It would give my partner and me a few days to decide what to do. It could save us from being crushed by 8 million other New Yorkers who, suddenly, are trying to buy water at the local grocery store. It would give us time to hunker down and wait for the radioactive cloud to pass.
Hunker down? Shouldn't we all flee?
It's human nature to want to flee in the event of a disaster. Flee where? And how? Being a car-less New Yorker, what am I to do? Presume the rental agents haven't already fled, make a beeline for my local Hertz, and rent a car that literally millions of other New Yorkers are vying for?
Besides, depending on where you live and how close you are to the burning irradiated fuel pool, staying put may be a good idea.
Twenty-five years ago when I was first doing organizing against nuclear power for the Sierra Club Radioactive Waste Campaign I learned that fleeing might not be the best option. During the Three Mile Island disaster, our office got flooded with calls. Folks from Harrisburg, State College, and Scranton in PA, Syracuse, Ithaca and Rochester in NY, even Maine, were on the phone, crying, pleading, and begging us to tell them where to go. Where was it safe?
Dr. Rosalie Bertell, one of the world's leading experts on the health effects of radiation, advised us to tell folks: Don't move. Stay put. The worse thing is to drive somewhere. That way you're extremely vulnerable to the radiation dropping out of the sky. Much as we may like to think our autos are our fortresses, our castles, the auto's body of metal and glass is too thin to provide adequate shielding against gamma radiation. Furthermore, everybody will be trapped in a traffic jam and, consequently, at risk from longer exposure to more radiation.
So here it is twenty-five years later and I thought I'd check out the latest wisdom on this topic. I called an old friend and dedicated anti-nuclear activist, Paul Gunter. Paul works on reactor safety issues at the Nuclear Information and Resource Service in Washington DC. What should people do in the event of a fuel pool accident at a nuclear reactor?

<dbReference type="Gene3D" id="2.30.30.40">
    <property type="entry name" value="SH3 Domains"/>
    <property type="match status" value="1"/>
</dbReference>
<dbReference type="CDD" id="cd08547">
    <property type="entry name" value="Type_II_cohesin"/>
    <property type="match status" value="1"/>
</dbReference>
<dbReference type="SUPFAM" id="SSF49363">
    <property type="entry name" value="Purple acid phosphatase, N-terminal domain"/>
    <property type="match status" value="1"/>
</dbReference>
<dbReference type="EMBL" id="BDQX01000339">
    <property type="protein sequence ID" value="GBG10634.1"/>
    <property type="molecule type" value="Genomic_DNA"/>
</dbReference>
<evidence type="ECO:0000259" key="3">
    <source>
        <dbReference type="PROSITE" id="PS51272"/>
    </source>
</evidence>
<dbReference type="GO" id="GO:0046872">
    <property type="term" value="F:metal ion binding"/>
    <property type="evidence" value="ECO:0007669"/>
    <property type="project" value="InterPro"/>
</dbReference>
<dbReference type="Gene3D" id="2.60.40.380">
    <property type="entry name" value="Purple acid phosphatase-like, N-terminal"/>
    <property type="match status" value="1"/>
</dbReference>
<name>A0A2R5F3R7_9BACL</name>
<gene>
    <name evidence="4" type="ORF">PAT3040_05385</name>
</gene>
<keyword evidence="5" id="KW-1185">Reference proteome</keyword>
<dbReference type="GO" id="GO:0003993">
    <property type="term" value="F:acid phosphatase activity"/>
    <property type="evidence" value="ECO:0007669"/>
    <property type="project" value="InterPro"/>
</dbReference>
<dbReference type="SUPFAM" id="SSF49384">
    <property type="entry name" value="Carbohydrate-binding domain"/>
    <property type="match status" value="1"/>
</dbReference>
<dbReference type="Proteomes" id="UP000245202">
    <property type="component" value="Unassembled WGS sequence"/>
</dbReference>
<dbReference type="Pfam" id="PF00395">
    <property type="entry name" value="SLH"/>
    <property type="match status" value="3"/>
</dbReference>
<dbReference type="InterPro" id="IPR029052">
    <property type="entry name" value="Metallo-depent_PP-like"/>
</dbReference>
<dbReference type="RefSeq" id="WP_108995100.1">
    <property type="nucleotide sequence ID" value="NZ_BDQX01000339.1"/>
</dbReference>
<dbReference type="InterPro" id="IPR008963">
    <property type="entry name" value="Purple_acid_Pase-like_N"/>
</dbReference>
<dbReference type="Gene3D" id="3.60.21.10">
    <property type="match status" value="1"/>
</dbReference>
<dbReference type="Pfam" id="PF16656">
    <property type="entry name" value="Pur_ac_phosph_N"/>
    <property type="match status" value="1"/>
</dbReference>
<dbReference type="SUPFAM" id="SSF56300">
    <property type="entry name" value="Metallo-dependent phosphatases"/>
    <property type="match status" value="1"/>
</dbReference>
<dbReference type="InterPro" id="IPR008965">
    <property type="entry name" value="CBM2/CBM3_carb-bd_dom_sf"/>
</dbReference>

Paul's answer was, "It depends." It depends if it's raining. If it's raining, the rain will bring the radioactivity down onto our heads - instead of it blowing further away to later be brought down on someone else's head. It depends how close we are to the nuke. Closer than 5-10 miles maybe folks should evacuate. Maybe not. That depends upon the type of building we live in. Shingle roof with shingle siding will provide less protection against gamma radiation than a slate roof and brick walls. It depends which way the wind is blowing. The depends went on and on.
Listening to Paul, I got very depressed. Depression was quickly followed by rage. Our government built these damn death traps and sited them all over the country. This same government is not providing its citizens with one scrap of information regarding what to do if a nuclear reactor is attacked. No, they're just saying, it can't happen here, trust us, and everything's hunky-dory.
My conclusion: buy water, but be honest with myself and remember this is a sop, my own personal sop. I'll also remember that most humans, including me, are like Dorothy. When there's a crisis, something totally unpredictable happens. Instead of running for the basement, we dash out the door to catch Toto.
So I head for my local grocery with a shopping cart. I load up $14.56 worth of water (12 gallons) and drag it home. All the Sunday brunchers are out blithely smiling and strolling and I'm sweating and puffing. Water is heavy.
Do I feel any better? Yes. Will my sense of minimal security be temporary? You betcha. A few gallons of water aren't going to solve the problem.
There's only one way to solve the problem. What is it? Shut down the nukes and stop producing all of these fiendish poisons.
Mina Hamilton is a writer based in New York City. She is also a Research Associate at Radioactive Waste Management Associates. She can be reached at firstname.lastname@example.org.
* Readers interested in more details about irradiated fuel pools, their design, function and risks might want to check out the chapter, "The Deadly Consequences of Nuclear Power" which Mina wrote for the book, Critical Mass: Voices for a Nuclear-Free Future. Mina will e-mail an updated version of this chapter upon request. To get information regarding the type and location of your nearest nuke, e-mail www.nirs.org.